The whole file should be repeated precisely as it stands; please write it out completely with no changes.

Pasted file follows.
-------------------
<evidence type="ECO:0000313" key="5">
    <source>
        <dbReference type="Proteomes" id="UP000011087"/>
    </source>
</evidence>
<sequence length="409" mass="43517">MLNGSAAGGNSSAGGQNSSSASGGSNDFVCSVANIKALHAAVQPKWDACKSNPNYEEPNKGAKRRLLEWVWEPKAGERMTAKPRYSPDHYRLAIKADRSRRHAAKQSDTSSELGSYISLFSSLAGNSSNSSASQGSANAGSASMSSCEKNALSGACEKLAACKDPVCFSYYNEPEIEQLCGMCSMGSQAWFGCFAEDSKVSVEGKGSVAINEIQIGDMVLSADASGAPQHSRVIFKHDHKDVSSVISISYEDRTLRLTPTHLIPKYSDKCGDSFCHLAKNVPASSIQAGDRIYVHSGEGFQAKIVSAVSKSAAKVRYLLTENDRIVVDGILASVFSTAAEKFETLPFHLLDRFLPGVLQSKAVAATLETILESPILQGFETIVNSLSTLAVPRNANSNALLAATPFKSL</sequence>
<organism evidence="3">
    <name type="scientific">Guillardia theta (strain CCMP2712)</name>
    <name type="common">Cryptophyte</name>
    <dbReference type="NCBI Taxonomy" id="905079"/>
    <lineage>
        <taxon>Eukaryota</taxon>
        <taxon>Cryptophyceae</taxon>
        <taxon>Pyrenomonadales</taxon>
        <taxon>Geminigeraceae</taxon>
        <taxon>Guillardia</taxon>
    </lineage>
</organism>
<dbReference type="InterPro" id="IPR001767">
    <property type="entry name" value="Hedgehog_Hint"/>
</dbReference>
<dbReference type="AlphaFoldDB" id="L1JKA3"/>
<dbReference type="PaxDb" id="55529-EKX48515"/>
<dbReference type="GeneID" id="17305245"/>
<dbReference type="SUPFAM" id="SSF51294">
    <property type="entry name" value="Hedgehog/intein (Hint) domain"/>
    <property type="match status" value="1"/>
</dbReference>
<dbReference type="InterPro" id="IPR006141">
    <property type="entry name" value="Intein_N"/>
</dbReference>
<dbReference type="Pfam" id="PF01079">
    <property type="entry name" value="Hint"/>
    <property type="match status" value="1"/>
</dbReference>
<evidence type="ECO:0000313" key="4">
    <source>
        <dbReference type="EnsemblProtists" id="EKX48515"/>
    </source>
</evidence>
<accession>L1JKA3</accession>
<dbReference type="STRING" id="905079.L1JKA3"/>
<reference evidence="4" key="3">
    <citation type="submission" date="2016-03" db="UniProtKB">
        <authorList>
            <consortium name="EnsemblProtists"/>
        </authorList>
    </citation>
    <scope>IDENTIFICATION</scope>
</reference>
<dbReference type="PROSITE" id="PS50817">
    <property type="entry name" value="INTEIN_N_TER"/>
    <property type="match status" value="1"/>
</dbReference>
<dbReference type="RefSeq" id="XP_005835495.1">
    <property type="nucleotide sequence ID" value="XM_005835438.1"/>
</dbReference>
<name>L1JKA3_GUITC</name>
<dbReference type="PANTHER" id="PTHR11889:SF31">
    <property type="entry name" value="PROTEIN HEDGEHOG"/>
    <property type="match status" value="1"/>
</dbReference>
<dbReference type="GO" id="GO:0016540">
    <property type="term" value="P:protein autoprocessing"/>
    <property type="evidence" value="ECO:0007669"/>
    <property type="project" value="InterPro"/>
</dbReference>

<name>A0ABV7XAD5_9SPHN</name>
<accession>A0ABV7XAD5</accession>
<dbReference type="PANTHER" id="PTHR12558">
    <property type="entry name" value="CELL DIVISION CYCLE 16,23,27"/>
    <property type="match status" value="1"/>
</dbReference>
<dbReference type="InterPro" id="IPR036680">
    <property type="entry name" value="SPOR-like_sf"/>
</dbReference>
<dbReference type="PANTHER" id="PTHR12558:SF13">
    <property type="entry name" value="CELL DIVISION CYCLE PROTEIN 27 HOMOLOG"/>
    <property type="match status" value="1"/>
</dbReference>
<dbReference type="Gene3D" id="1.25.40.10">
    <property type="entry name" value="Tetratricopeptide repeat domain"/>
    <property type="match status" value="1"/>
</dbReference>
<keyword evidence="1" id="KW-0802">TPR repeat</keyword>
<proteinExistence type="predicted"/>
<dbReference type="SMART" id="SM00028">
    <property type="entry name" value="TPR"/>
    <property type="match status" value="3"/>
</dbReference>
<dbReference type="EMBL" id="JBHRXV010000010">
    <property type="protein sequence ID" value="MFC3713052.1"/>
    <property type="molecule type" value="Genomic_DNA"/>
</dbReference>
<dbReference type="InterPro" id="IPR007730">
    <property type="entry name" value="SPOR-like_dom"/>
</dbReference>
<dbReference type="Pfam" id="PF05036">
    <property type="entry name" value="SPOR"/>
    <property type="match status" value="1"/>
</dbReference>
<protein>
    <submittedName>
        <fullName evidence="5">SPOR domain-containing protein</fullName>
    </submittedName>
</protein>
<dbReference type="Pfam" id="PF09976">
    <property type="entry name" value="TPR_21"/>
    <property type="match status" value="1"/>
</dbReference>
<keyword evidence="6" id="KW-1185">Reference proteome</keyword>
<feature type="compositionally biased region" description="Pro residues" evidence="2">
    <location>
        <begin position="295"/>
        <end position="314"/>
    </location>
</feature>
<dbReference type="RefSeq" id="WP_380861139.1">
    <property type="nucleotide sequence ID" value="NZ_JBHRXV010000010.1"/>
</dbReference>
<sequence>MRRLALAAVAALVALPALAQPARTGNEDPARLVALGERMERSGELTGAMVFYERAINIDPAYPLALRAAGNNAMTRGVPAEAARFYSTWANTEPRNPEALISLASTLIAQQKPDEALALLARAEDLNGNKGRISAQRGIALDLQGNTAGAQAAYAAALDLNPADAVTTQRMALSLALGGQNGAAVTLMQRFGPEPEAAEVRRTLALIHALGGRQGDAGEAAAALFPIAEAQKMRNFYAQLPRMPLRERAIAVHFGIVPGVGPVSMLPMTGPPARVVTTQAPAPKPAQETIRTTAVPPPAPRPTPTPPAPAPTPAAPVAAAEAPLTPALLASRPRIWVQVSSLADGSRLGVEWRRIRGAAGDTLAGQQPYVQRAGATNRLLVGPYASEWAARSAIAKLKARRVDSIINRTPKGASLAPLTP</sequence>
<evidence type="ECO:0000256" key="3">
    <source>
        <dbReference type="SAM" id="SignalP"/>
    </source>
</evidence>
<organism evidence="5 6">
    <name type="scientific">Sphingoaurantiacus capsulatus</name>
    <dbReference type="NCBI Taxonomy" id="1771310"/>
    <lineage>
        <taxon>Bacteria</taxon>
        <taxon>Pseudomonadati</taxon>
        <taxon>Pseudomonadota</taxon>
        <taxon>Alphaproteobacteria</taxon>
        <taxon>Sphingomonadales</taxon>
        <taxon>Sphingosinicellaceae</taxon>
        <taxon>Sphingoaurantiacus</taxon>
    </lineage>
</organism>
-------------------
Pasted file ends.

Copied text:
<evidence type="ECO:0000313" key="5">
    <source>
        <dbReference type="Proteomes" id="UP000011087"/>
    </source>
</evidence>
<sequence length="409" mass="43517">MLNGSAAGGNSSAGGQNSSSASGGSNDFVCSVANIKALHAAVQPKWDACKSNPNYEEPNKGAKRRLLEWVWEPKAGERMTAKPRYSPDHYRLAIKADRSRRHAAKQSDTSSELGSYISLFSSLAGNSSNSSASQGSANAGSASMSSCEKNALSGACEKLAACKDPVCFSYYNEPEIEQLCGMCSMGSQAWFGCFAEDSKVSVEGKGSVAINEIQIGDMVLSADASGAPQHSRVIFKHDHKDVSSVISISYEDRTLRLTPTHLIPKYSDKCGDSFCHLAKNVPASSIQAGDRIYVHSGEGFQAKIVSAVSKSAAKVRYLLTENDRIVVDGILASVFSTAAEKFETLPFHLLDRFLPGVLQSKAVAATLETILESPILQGFETIVNSLSTLAVPRNANSNALLAATPFKSL</sequence>
<organism evidence="3">
    <name type="scientific">Guillardia theta (strain CCMP2712)</name>
    <name type="common">Cryptophyte</name>
    <dbReference type="NCBI Taxonomy" id="905079"/>
    <lineage>
        <taxon>Eukaryota</taxon>
        <taxon>Cryptophyceae</taxon>
        <taxon>Pyrenomonadales</taxon>
        <taxon>Geminigeraceae</taxon>
        <taxon>Guillardia</taxon>
    </lineage>
</organism>
<dbReference type="InterPro" id="IPR001767">
    <property type="entry name" value="Hedgehog_Hint"/>
</dbReference>
<dbReference type="AlphaFoldDB" id="L1JKA3"/>
<dbReference type="PaxDb" id="55529-EKX48515"/>
<dbReference type="GeneID" id="17305245"/>
<dbReference type="SUPFAM" id="SSF51294">
    <property type="entry name" value="Hedgehog/intein (Hint) domain"/>
    <property type="match status" value="1"/>
</dbReference>
<dbReference type="InterPro" id="IPR006141">
    <property type="entry name" value="Intein_N"/>
</dbReference>
<dbReference type="Pfam" id="PF01079">
    <property type="entry name" value="Hint"/>
    <property type="match status" value="1"/>
</dbReference>
<evidence type="ECO:0000313" key="4">
    <source>
        <dbReference type="EnsemblProtists" id="EKX48515"/>
    </source>
</evidence>
<accession>L1JKA3</accession>
<dbReference type="STRING" id="905079.L1JKA3"/>
<reference evidence="4" key="3">
    <citation type="submission" date="2016-03" db="UniProtKB">
        <authorList>
            <consortium name="EnsemblProtists"/>
        </authorList>
    </citation>
    <scope>IDENTIFICATION</scope>
</reference>
<dbReference type="PROSITE" id="PS50817">
    <property type="entry name" value="INTEIN_N_TER"/>
    <property type="match status" value="1"/>
</dbReference>
<dbReference type="RefSeq" id="XP_005835495.1">
    <property type="nucleotide sequence ID" value="XM_005835438.1"/>
</dbReference>
<name>L1JKA3_GUITC</name>
<dbReference type="PANTHER" id="PTHR11889:SF31">
    <property type="entry name" value="PROTEIN HEDGEHOG"/>
    <property type="match status" value="1"/>
</dbReference>
<dbReference type="GO" id="GO:0016540">
    <property type="term" value="P:protein autoprocessing"/>
    <property type="evidence" value="ECO:0007669"/>
    <property type="project" value="InterPro"/>
</dbReference>

<name>A0ABV7XAD5_9SPHN</name>
<accession>A0ABV7XAD5</accession>
<dbReference type="PANTHER" id="PTHR12558">
    <property type="entry name" value="CELL DIVISION CYCLE 16,23,27"/>
    <property type="match status" value="1"/>
</dbReference>
<dbReference type="InterPro" id="IPR036680">
    <property type="entry name" value="SPOR-like_sf"/>
</dbReference>
<dbReference type="PANTHER" id="PTHR12558:SF13">
    <property type="entry name" value="CELL DIVISION CYCLE PROTEIN 27 HOMOLOG"/>
    <property type="match status" value="1"/>
</dbReference>
<dbReference type="Gene3D" id="1.25.40.10">
    <property type="entry name" value="Tetratricopeptide repeat domain"/>
    <property type="match status" value="1"/>
</dbReference>
<keyword evidence="1" id="KW-0802">TPR repeat</keyword>
<proteinExistence type="predicted"/>
<dbReference type="SMART" id="SM00028">
    <property type="entry name" value="TPR"/>
    <property type="match status" value="3"/>
</dbReference>
<dbReference type="EMBL" id="JBHRXV010000010">
    <property type="protein sequence ID" value="MFC3713052.1"/>
    <property type="molecule type" value="Genomic_DNA"/>
</dbReference>
<dbReference type="InterPro" id="IPR007730">
    <property type="entry name" value="SPOR-like_dom"/>
</dbReference>
<dbReference type="Pfam" id="PF05036">
    <property type="entry name" value="SPOR"/>
    <property type="match status" value="1"/>
</dbReference>
<protein>
    <submittedName>
        <fullName evidence="5">SPOR domain-containing protein</fullName>
    </submittedName>
</protein>
<dbReference type="Pfam" id="PF09976">
    <property type="entry name" value="TPR_21"/>
    <property type="match status" value="1"/>
</dbReference>
<keyword evidence="6" id="KW-1185">Reference proteome</keyword>
<feature type="compositionally biased region" description="Pro residues" evidence="2">
    <location>
        <begin position="295"/>
        <end position="314"/>
    </location>
</feature>
<dbReference type="RefSeq" id="WP_380861139.1">
    <property type="nucleotide sequence ID" value="NZ_JBHRXV010000010.1"/>
</dbReference>
<sequence>MRRLALAAVAALVALPALAQPARTGNEDPARLVALGERMERSGELTGAMVFYERAINIDPAYPLALRAAGNNAMTRGVPAEAARFYSTWANTEPRNPEALISLASTLIAQQKPDEALALLARAEDLNGNKGRISAQRGIALDLQGNTAGAQAAYAAALDLNPADAVTTQRMALSLALGGQNGAAVTLMQRFGPEPEAAEVRRTLALIHALGGRQGDAGEAAAALFPIAEAQKMRNFYAQLPRMPLRERAIAVHFGIVPGVGPVSMLPMTGPPARVVTTQAPAPKPAQETIRTTAVPPPAPRPTPTPPAPAPTPAAPVAAAEAPLTPALLASRPRIWVQVSSLADGSRLGVEWRRIRGAAGDTLAGQQPYVQRAGATNRLLVGPYASEWAARSAIAKLKARRVDSIINRTPKGASLAPLTP</sequence>
<evidence type="ECO:0000256" key="3">
    <source>
        <dbReference type="SAM" id="SignalP"/>
    </source>
</evidence>
<organism evidence="5 6">
    <name type="scientific">Sphingoaurantiacus capsulatus</name>
    <dbReference type="NCBI Taxonomy" id="1771310"/>
    <lineage>
        <taxon>Bacteria</taxon>
        <taxon>Pseudomonadati</taxon>
        <taxon>Pseudomonadota</taxon>
        <taxon>Alphaproteobacteria</taxon>
        <taxon>Sphingomonadales</taxon>
        <taxon>Sphingosinicellaceae</taxon>
        <taxon>Sphingoaurantiacus</taxon>
    </lineage>
</organism>